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1 Corinthians chapter 1

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17For Christ sent me not to baptize, but to preach the gospel: not with wisdom of words, lest the cross of Christ should be made of none effect. 18For the preaching of the cross is to them that perish foolishness; but unto us which are saved it is the power of God. 19For it is written, I will destroy the wisdom of the wise, and will bring to nothing the understanding of the prudent. 20Where is the wise? where is the scribe? where is the disputer of this world? hath not God made foolish the wisdom of this world? 21For after that in the wisdom of God the world by wisdom knew not God, it pleased God by the foolishness of preaching to save them that believe. 22For the Jews require a sign, and the Greeks seek after wisdom: 23But we preach Christ crucified, unto the Jews a stumblingblock, and unto the Greeks foolishness; 24But unto them which are called, both Jews and Greeks, Christ the power of God, and the wisdom of God. 25Because the foolishness of God is wiser than men; and the weakness of God is stronger than men. 26For ye see your calling, brethren, how that not many wise men after the flesh, not many mighty, not many noble, are called: 27But God hath chosen the foolish things of the world to confound the wise; and God hath chosen the weak things of the world to confound the things which are mighty; 28And base things of the world, and things which are despised, hath God chosen, yea, and things which are not, to bring to nought things that are: 29That no flesh should glory in his presence. 30But of him are ye in Christ Jesus, who of God is made unto us wisdom, and righteousness, and sanctification, and redemption: 31That, according as it is written, He that glorieth, let him glory in the Lord.

What does 1 Corinthians chapter 1 mean?

Paul is writing from Ephesus to the church in Corinth, a place he knows well. He spent over a year and half there, leading people to Christ and helping to establish the church. He is writing to them now to correct some wrong attitudes and behaviors among them that he has heard about, in addition to answering some questions he has received from them.

Before addressing his first area of concern for them, Paul begins his letter by thanking God for all He has done for the Christians in Corinth. Paul makes it clear he is convinced the faith of the Corinthians is genuine. It was confirmed by the gifts they have received from God, which include gifts of speech and knowledge. Whatever problems they have, it is not because God has not given them all they need. Paul assures them that because they are in Christ, they will stand blameless before God on the day of the Lord and Christ will sustain them until that day. They have been sanctified and their faithful God has called them into the fellowship of Christ (1 Corinthians 1:1–9).

Next Paul begins to address one of many concerns he has about the Corinthians. He has received a report from someone who knows them, indicating they are divided into factions based on what well-known teacher they are loyal to. Some say they follow Paul, while others say they follow a teacher called Apollos or the apostle Peter. Others even say that they follow Christ, as if it were a separate category altogether. Paul urges them be unified instead of divided, to find a way to agree with each other and stop defining their faith by the teacher they prefer, including him. Christ is not divided. They were not baptized in Paul's name. He did baptize some of them, but they were baptized in the name of Jesus. All their focus should be on Christ, not one human leader or another (1 Corinthians 1:10–17).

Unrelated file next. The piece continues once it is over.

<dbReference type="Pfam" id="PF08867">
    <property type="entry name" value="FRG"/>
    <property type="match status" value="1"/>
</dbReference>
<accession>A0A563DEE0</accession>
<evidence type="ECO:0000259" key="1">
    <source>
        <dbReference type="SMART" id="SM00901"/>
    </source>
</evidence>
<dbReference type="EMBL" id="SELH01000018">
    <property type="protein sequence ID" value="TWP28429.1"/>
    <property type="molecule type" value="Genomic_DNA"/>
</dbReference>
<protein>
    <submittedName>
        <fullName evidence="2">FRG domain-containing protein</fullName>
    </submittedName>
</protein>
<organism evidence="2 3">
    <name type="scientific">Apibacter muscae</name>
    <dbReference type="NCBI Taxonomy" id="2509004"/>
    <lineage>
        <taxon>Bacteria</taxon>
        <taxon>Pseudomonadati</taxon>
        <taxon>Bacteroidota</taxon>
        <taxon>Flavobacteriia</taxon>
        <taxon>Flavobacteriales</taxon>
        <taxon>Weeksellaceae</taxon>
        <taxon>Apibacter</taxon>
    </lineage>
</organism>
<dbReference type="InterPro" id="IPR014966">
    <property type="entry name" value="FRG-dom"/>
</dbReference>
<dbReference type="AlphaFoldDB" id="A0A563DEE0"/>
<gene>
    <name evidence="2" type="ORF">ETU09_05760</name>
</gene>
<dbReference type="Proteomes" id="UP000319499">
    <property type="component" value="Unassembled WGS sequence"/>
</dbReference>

Paul transitions by declaring that Christ did not send him to preach the gospel with eloquent and wise-sounding words. To try to persuade people to believe in Christ in that way would risk emptying the cross of Christ of its power. The cross doesn't need clever packaging. It must be understood and believed for what it is. In fact, Paul shows that many people have rejected faith in Christ because of the cross. The idea of a crucified Messiah or deity is foolishness to those who are dying in their sin. For those who believe and are being saved, though, the cross is rightly understood to be the very power of God (1 Corinthians 1:18–21).

For the Jewish people, the teaching that the long-awaited Messiah had come only to be killed as a common criminal on a Roman cross was highly offensive. They looked for miraculous signs, for the Messiah to lead Israel into a glorious new age of freedom and dominance. For the Greeks who valued above all the pursuit of wisdom by human reason and logic, the cross was also foolish. What kind of a god would serve sinful humans by sacrificing His own Son to pay for their sin? Such a god would be weak and certainly not the one, true God above all other gods (1 Corinthians 1:22–25).

Paul shows that God was pleased to save those who believed the "weak and foolish" gospel of Christ crucified. In fact, God intentionally chose those who were weak and foolish in the world's eyes to believe the "weak and foolish" gospel of Jesus. In this way, God will shame the supposed wisdom and strength of all those high-status people who have rejected faith in Christ (1 Corinthians 1:26–31).
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